Conclusion

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Just because certain genres of music share an aesthetic with horror movies doesn’t make this a natural migration. I’m not saying that rockers can’t or shouldn’t transition into filmmakers; to do so would only produce another potentially oppressive stereotype. And just because music and movies are hardly interchangeable art forms, that doesn’t mean a person can’t be skilled at both. Rob Zombie seems to have started the trend with House of 1,000 Corpses back in 2003; while his work has been controversial and divisive (especially among horror fans) he’s established an impressive filmography and a sizable band of supporters. Slash (the guitar player for Guns ‘N Roses and Velvet Revolver), on the other hand, ventured into horror filmmaking in 2010 when he founded Slasher Film; their first production, Nothing Left to Fear (directed by Anthony Leonardi, III in 2013) was—not so good.

For their maiden endeavor, Erebus Pictures plans to produce a horror trilogy; the first film, Temple, was written by Matt Savelloni (Exile to Babylon) and is supposed to go before cameras this summer. As with everything, I’ll do my best to hold judgment and hope for the best until I can give the final product a fair evaluation. Still, when you’re talking about a personality as problematic and well-documented as Gene Simmons at the helm, it’s hard to reign in the apprehension.

Have you seen Scooby Doo! and KISS: A Rock and Roll Mystery, or do you intend to? What do you think about Gene Simmon’s impending foray into horror filmmaking? Sound off in the Comments section!

Follow me on Twitter @josh_millican for quality horror articles worthy of your attention.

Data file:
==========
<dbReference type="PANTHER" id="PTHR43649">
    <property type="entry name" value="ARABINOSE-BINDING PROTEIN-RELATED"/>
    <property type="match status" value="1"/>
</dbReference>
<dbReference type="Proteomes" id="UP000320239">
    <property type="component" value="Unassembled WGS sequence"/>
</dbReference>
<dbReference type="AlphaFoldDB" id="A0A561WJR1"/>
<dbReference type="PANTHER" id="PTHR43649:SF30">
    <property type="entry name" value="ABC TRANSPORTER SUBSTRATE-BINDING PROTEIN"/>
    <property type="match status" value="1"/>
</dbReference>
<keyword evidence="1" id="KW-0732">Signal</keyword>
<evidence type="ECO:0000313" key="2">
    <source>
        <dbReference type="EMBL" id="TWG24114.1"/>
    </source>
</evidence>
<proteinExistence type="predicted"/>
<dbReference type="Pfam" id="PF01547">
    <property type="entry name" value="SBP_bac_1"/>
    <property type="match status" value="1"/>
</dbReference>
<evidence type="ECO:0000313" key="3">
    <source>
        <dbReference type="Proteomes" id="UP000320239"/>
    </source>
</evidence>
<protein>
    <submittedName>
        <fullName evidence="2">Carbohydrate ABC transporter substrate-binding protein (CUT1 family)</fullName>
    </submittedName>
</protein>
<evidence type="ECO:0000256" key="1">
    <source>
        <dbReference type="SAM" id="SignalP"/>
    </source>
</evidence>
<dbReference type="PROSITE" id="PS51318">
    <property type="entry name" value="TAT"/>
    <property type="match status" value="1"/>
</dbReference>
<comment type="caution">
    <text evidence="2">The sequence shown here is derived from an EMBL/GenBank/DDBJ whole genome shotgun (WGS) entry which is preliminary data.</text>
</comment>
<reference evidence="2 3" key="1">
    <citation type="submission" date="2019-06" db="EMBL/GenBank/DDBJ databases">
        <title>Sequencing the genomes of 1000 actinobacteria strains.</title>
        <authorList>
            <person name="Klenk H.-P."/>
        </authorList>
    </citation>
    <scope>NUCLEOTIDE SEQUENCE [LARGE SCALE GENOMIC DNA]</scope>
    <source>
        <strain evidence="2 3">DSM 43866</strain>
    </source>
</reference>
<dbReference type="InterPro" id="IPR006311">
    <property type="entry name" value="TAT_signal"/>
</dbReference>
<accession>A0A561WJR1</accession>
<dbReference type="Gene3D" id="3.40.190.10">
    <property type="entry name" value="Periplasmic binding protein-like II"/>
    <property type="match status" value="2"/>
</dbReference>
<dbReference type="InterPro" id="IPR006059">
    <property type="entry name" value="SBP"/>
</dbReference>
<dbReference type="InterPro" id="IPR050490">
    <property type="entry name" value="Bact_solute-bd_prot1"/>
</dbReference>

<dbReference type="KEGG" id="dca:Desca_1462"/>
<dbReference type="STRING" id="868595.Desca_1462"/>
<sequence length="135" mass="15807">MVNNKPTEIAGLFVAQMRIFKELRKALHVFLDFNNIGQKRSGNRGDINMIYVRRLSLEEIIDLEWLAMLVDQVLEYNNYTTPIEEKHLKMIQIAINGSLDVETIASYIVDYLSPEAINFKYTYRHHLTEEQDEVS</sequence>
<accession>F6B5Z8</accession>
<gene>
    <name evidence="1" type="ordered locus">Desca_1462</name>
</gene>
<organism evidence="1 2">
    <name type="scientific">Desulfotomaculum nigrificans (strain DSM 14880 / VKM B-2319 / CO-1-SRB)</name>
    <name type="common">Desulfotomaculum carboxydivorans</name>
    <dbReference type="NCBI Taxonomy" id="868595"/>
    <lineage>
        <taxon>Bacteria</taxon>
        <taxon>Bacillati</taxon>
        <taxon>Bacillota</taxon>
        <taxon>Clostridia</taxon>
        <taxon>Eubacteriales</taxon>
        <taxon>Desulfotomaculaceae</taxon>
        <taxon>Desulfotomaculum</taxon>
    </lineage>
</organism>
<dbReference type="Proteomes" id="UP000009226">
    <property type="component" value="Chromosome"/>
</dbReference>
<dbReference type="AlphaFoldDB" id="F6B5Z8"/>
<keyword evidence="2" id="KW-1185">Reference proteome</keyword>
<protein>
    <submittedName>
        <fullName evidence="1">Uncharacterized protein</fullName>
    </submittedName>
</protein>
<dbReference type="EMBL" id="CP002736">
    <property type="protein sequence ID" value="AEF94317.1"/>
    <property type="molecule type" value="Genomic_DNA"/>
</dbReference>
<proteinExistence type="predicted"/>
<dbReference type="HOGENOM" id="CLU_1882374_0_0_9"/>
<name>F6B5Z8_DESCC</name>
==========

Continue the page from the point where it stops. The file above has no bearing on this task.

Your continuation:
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Writer Josh Millican, KISS Army Member for Lile

Writer Josh Millican, KISS Army Member for Lile

 

 

4 Comments on this post.

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  • TheBlondBaka
    26 July 2015 at 3:21 am - Reply

    I can’t wait to see Scooby Doo! and KISS: A Rock and Roll Mystery, last year I watched the Scooby Doo WWE film and it was good fun, great to see that the direct to video films they have been doing since the late 90’s are still as entertaining as the first few when back when I was a kid (though it dosen’t scare me now I remember the transformation scenes in Zombie Island been really creepy to me back then). Plus been a Kevin Smith and Jason Mewes fan it’ll be fun to see (or is that hear) them in the films =D

    As for Gene Simmons foray into horror films, I say go for it,yeah here are a lot of factors that may see this been an unmitigated disaster but I’ll stay optimistic and check it out when its released.

  • Matt Myers
    26 July 2015 at 12:09 pm - Reply

    Great article, this is an interesting combo. I have been a Kiss fan since I was a child, and watched Scooby Doo a lot then as well. I will pick this DVD up later in the week, I want to check it out.

    I am especially excited with Gene’s partnership with the WWE. As a dedicated life long fan of pro wrestling, I have seen all the films WWE has produced. Other than the John Cena Marine films, they have been pretty decent. It is great to see them taking a stab at horror! The Soska sisters have worked with WWE as well, I would love to see them in this mix.

  • Luellen Coston
    26 July 2015 at 4:15 pm - Reply

    I am a lover of all things Gene Simmons. Can’t wait to see any and all horror flicks that the KISS demon has his claws in!

    • Josh Millican
      26 July 2015 at 4:18 pm - Reply

      I love your enthusiasm! I’m hoping for the best!